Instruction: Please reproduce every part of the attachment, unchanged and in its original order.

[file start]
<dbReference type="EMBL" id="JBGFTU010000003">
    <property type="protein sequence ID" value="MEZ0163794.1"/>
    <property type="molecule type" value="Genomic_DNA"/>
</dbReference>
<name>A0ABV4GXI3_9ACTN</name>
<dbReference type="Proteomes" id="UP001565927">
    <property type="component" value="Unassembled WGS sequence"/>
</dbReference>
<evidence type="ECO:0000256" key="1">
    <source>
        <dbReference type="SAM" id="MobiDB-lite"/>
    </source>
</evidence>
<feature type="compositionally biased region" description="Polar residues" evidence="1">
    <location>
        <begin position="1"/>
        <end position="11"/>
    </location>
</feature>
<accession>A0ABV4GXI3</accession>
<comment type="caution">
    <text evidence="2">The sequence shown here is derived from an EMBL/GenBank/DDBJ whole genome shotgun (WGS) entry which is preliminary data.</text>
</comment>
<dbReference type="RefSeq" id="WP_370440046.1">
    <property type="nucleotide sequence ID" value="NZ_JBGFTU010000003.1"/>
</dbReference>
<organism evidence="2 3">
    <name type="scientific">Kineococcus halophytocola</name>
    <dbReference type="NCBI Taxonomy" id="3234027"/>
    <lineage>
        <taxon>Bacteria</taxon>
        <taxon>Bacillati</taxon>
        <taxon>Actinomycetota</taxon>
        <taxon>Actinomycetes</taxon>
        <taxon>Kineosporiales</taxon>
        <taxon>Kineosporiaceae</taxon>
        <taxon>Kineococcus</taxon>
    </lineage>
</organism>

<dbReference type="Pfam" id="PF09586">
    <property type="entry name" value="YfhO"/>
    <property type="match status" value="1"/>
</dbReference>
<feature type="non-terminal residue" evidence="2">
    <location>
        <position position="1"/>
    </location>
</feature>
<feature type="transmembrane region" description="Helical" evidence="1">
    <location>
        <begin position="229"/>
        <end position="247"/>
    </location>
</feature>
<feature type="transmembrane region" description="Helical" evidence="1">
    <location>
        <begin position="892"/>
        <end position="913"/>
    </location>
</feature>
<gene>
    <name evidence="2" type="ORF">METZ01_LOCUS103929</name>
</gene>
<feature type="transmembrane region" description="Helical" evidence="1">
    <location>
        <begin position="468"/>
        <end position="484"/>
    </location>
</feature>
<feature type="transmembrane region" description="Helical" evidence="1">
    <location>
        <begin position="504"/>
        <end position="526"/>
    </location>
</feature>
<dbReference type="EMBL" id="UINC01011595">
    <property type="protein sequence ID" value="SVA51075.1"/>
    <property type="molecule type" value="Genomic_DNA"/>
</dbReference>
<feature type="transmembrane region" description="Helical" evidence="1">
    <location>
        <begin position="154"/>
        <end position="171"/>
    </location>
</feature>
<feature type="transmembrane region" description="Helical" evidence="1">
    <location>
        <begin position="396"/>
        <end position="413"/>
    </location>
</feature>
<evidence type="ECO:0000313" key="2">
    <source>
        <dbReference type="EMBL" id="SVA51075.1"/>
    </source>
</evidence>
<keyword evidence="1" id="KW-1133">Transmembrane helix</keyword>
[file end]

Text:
<dbReference type="EMBL" id="JBGFTU010000003">
    <property type="protein sequence ID" value="MEZ0163794.1"/>
    <property type="molecule type" value="Genomic_DNA"/>
</dbReference>
<name>A0ABV4GXI3_9ACTN</name>
<dbReference type="Proteomes" id="UP001565927">
    <property type="component" value="Unassembled WGS sequence"/>
</dbReference>
<evidence type="ECO:0000256" key="1">
    <source>
        <dbReference type="SAM" id="MobiDB-lite"/>
    </source>
</evidence>
<feature type="compositionally biased region" description="Polar residues" evidence="1">
    <location>
        <begin position="1"/>
        <end position="11"/>
    </location>
</feature>
<accession>A0ABV4GXI3</accession>
<comment type="caution">
    <text evidence="2">The sequence shown here is derived from an EMBL/GenBank/DDBJ whole genome shotgun (WGS) entry which is preliminary data.</text>
</comment>
<dbReference type="RefSeq" id="WP_370440046.1">
    <property type="nucleotide sequence ID" value="NZ_JBGFTU010000003.1"/>
</dbReference>
<organism evidence="2 3">
    <name type="scientific">Kineococcus halophytocola</name>
    <dbReference type="NCBI Taxonomy" id="3234027"/>
    <lineage>
        <taxon>Bacteria</taxon>
        <taxon>Bacillati</taxon>
        <taxon>Actinomycetota</taxon>
        <taxon>Actinomycetes</taxon>
        <taxon>Kineosporiales</taxon>
        <taxon>Kineosporiaceae</taxon>
        <taxon>Kineococcus</taxon>
    </lineage>
</organism>

<dbReference type="Pfam" id="PF09586">
    <property type="entry name" value="YfhO"/>
    <property type="match status" value="1"/>
</dbReference>
<feature type="non-terminal residue" evidence="2">
    <location>
        <position position="1"/>
    </location>
</feature>
<feature type="transmembrane region" description="Helical" evidence="1">
    <location>
        <begin position="229"/>
        <end position="247"/>
    </location>
</feature>
<feature type="transmembrane region" description="Helical" evidence="1">
    <location>
        <begin position="892"/>
        <end position="913"/>
    </location>
</feature>
<gene>
    <name evidence="2" type="ORF">METZ01_LOCUS103929</name>
</gene>
<feature type="transmembrane region" description="Helical" evidence="1">
    <location>
        <begin position="468"/>
        <end position="484"/>
    </location>
</feature>
<feature type="transmembrane region" description="Helical" evidence="1">
    <location>
        <begin position="504"/>
        <end position="526"/>
    </location>
</feature>
<dbReference type="EMBL" id="UINC01011595">
    <property type="protein sequence ID" value="SVA51075.1"/>
    <property type="molecule type" value="Genomic_DNA"/>
</dbReference>
<feature type="transmembrane region" description="Helical" evidence="1">
    <location>
        <begin position="154"/>
        <end position="171"/>
    </location>
</feature>
<feature type="transmembrane region" description="Helical" evidence="1">
    <location>
        <begin position="396"/>
        <end position="413"/>
    </location>
</feature>
<evidence type="ECO:0000313" key="2">
    <source>
        <dbReference type="EMBL" id="SVA51075.1"/>
    </source>
</evidence>
<keyword evidence="1" id="KW-1133">Transmembrane helix</keyword>